Guest column: A Tale of Four Cities
A tale of four cities
A quartet of places that showcases the best of human resilience.
Drubovnik. Plitvice. Budapest. Prague. Places I visited a few months before the pandemic swept over the world and effectively locked us down. While I was rubber-necking as hard as any other tourist, taking in the stunning sights and tucking into local fare with equal enthusiasm, I was also reading up on the history of these cities wherein I discovered a common leitmotif that fairly blew me away. These are places that rose up on the bedrock of conflict, were subject to destruction and near decimation but rose again, quite like a phoenix from the ashes.
Let`s take Dubrovnik in Croatia first. This top-rated tourist destination city on the Adriatic Sea , known as Ragusa in the 7th century, was under Byzantine, then Venetian, French and Italian rule. Political wars became the norm here. During World War II, Dubrovnik was part of the Nazi-friendly Independent State of Croatia, occupied by the Italian army first, then by the German army. In the early 1970s, the Yugoslav People’s Army (JNA), attacked the city, and in 1991, when Yugoslavia was disintegrating, Dubrovnik was besieged by the Yugoslav People’s Army for seven months, and suffered significant damage from shelling. Today, unless the tourist visits the museums or takes a close look at the chart near the city gate mapping all artillery hits during the siege, they wouldn’t dream such a lovely place had such a violent past.
Stupid fights for land, was our driver/guide`s take on the bitter fighting at the Plitvice Lakes, also in Croatia, and his words ring true when I read the backstory of this tourist magnet. The stunning beauty of the sixteen cascading lakes in the National Park all separated by travertine dams, is overwhelming, but the Plitvice Lakes area has not always been the tranquil region it is now. Occupied by Ottomans and Habsburgs in rapid succession, Plitvice became a military frontier controlled by Serbian border guards from the 1500s onwards. Many decisive battles were fought close to the lakes, for many years, marking the area with blood.
The twin cities of Buda and Pest that straddle the River Danube also faced devastating attacks. The first settlers in gorgeous Budapest were the Celts. Then came the Romans, followed by the Magyar tribes, all settled after much fighting. In 1944, a year before the end of World War II, Budapest was partly destroyed by British and American air raids. The very next year, in the Battle of Budapest, the city suffered major damage caused by the attacking Soviet and Romanian troops and the defending German and Hungarian troops.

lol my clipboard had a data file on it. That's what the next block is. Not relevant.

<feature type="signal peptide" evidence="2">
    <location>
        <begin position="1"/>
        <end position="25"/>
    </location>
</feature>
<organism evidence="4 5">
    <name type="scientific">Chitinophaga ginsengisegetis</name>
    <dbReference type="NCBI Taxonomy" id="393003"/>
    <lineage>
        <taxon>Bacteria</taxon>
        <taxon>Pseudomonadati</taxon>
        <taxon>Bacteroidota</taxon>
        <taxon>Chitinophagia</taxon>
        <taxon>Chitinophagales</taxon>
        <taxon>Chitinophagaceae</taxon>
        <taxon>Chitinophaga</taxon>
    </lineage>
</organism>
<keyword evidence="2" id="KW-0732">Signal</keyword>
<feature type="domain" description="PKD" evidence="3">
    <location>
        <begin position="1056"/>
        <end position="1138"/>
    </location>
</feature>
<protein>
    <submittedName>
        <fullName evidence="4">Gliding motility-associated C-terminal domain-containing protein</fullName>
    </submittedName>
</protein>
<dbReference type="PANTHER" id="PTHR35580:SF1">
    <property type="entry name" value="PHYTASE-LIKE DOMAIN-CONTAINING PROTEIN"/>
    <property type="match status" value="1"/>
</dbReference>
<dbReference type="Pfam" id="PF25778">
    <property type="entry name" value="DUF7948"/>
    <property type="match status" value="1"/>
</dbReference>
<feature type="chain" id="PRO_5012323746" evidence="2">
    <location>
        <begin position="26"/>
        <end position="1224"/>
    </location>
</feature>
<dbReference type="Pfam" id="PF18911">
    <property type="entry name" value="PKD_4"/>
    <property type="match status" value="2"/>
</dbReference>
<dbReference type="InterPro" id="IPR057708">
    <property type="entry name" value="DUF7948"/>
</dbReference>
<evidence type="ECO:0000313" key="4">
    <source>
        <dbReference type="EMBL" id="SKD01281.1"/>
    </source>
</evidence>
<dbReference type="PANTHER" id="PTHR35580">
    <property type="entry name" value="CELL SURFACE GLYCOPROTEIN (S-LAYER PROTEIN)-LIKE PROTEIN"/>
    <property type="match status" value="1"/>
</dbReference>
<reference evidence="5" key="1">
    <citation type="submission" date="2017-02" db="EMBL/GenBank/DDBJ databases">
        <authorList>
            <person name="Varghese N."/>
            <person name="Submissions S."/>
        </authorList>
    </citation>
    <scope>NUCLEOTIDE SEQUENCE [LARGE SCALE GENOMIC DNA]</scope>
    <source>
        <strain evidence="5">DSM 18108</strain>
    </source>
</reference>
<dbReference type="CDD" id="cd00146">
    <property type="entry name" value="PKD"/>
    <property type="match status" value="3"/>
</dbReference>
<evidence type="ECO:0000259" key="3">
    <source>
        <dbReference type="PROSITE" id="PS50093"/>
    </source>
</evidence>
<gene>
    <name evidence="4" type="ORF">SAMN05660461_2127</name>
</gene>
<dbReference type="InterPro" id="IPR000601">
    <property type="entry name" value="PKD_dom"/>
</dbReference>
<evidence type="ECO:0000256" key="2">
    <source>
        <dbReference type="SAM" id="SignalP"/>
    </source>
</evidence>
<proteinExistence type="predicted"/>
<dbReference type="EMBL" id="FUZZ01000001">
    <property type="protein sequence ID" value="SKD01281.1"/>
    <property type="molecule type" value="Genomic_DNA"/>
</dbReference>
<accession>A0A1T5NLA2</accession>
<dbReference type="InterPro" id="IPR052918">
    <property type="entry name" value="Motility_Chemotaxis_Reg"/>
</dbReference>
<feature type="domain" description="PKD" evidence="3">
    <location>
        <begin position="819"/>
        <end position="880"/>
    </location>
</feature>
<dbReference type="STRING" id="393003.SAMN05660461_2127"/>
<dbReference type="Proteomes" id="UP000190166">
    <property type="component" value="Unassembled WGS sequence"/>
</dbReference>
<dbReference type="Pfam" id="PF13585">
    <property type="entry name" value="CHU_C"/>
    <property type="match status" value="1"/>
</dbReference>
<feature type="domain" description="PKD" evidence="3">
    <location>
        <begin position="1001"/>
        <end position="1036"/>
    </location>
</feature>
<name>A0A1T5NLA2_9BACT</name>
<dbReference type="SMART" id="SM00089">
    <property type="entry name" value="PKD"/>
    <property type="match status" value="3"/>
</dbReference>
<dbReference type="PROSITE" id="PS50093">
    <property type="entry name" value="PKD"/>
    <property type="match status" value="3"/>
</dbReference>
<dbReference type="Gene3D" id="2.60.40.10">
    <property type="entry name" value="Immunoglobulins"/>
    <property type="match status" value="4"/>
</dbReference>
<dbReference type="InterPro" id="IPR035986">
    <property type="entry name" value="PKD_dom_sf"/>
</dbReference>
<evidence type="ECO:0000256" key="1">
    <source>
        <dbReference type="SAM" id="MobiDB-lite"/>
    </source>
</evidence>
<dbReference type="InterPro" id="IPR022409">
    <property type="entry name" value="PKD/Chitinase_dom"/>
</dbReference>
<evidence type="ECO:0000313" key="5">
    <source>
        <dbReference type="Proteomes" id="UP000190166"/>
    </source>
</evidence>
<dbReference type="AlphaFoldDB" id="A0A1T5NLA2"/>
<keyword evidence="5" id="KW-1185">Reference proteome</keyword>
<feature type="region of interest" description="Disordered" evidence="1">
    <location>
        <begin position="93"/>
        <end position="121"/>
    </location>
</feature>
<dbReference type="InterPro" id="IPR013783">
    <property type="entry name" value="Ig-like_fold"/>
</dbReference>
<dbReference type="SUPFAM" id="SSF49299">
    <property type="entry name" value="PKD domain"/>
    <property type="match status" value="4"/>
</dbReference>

Ironically enough, when Hungary got free of Nazi Germany, the saviours moved in and Soviet military occupation began, to end only in 1991. From the 1960s to the late 1980s Hungary was often satirically referred to as `the happiest barrack’ within the Eastern bloc but there was much covert and overt resistance to the Soviet regime. This was indeed, a hard-won peace.
Finally, Praha, soaked in atmosphere and antiquity. Founded during the Romanesque era and flourishing in the Gothic, Renaissance and Baroque eras, Prague was the capital of the kingdom of Bohemia. World War I ended with the defeat of the Austro-Hungarian Empire and the creation of Czechoslovakia, with Prague was its capital. The German army entered Prague in 1939. Interestingly, during WWII, two days before Germany capitulated, an uprising of the citizens against Germany occurred. The citizens continued to fight for their democratic rights through the 1967 Prague Spring, the 1989 Velvet Revolution and in 1993, managed the Velvet Divorce, after which Prague became the — buzzing — capital city of the new Czech Republic.
All these places were almost annihilated by either ethnic conflict, WWI, WWII, by Nazi Germany, by the Soviet regime. But everywhere, the citizens eventually rose to shuck off the shackles and regain their freedom. These cities are a paean to resilience and resolution, as also to a Renaissance of reconstruction.
And of course, you don’t need me to tell you the underlying message here, to point out the cartilage that supports the backbone of these four regions. It is the indomitable will of a people determined to acquire freedom, their fundamental rights as citizens, and a better life. Therein lies hope for the oppressed everywhere.
All photos by author.
This ran in THE NEW SUNDAY EXPRESS MAGAZINE of 14 February 2021.